Tradition says that in his later years the Emperor Theophilus, still in love with her, wished to see her one more time before he died, so he rode to the monastery where she resided. Kassia was alone in her cell, writing her Hymn when she realized that the commotion she heard was because the imperial retinue had arrived. She was still in love with him but was now devoted to God and hid away because she did not want to let her old passion overcome her monastic vow. She left the unfinished hymn on the table. Theophilus found her cell and entered it alone. He looked for her but she was not there; she was hiding in a closet, watching him. Theophilus, overcome with sadness, cried and regretted that moment of pride when he rejected such a beautiful and intellectual woman; then he noticed the papers on the table and read them. When he had finished reading, he sat and added one line to the hymn; then he left. The line attributed to the Emperor is the line "those feet whose sound Eve heard at dusk in Paradise and hid herself for fear". Legend says that as he was leaving he noticed Kassia in the closet but did not speak to her, out of respect for her wished privacy. Kassia emerged when the emperor was gone, read what he had written and finished the hymn.[citation needed]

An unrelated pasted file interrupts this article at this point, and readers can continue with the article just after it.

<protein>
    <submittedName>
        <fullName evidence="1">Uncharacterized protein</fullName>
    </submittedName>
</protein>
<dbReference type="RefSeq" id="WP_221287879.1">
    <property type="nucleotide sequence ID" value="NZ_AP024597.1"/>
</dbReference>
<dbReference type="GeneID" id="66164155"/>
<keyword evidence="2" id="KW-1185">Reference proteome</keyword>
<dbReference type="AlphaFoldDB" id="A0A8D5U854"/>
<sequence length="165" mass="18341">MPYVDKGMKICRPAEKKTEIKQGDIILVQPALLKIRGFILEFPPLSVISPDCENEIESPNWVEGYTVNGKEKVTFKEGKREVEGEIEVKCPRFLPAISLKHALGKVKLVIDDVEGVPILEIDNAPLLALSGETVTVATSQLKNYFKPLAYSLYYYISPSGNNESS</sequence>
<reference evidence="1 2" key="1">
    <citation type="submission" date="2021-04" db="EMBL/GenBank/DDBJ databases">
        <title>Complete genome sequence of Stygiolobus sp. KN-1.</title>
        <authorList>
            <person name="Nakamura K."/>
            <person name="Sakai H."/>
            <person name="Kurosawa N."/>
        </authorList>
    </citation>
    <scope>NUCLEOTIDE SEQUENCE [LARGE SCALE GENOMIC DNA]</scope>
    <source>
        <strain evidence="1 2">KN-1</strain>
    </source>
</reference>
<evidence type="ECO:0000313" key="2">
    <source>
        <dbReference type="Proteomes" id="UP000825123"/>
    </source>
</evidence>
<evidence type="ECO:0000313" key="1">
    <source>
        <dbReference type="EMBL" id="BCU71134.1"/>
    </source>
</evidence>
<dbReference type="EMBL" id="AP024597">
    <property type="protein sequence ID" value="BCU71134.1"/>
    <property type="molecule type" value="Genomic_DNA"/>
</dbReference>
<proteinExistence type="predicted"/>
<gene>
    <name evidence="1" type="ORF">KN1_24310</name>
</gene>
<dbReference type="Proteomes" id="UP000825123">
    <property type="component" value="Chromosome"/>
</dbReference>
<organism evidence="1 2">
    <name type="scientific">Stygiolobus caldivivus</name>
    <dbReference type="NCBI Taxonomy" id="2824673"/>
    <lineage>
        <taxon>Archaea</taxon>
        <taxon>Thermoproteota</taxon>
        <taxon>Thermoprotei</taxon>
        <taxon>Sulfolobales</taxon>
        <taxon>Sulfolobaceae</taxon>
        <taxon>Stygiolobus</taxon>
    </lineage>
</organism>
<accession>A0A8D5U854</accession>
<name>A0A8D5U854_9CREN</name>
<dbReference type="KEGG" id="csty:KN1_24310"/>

The music for the hymn is slow, sorrowful and plaintive, lasting about ten to twenty minutes, depending on tempo and style of execution. It requires a very wide vocal range, and is considered one of the most demanding pieces — if not the most demanding one — of solo Byzantine chant, and cantors take great pride in delivering it well. It is also sung by choirs in unison, often underpinned by Byzantine vocal bass drone. The faithful make a point of going to church specifically "to listen to Kassiani" that evening. In many places in Greece, the Bridegroom Matins service of Great Tuesday is popular with sex workers, who may not often be seen in church at other times of the year. They come in great numbers, in order to hear the Hymn of Kassiani, as the hymn is associated with the woman fallen in many sins.[12]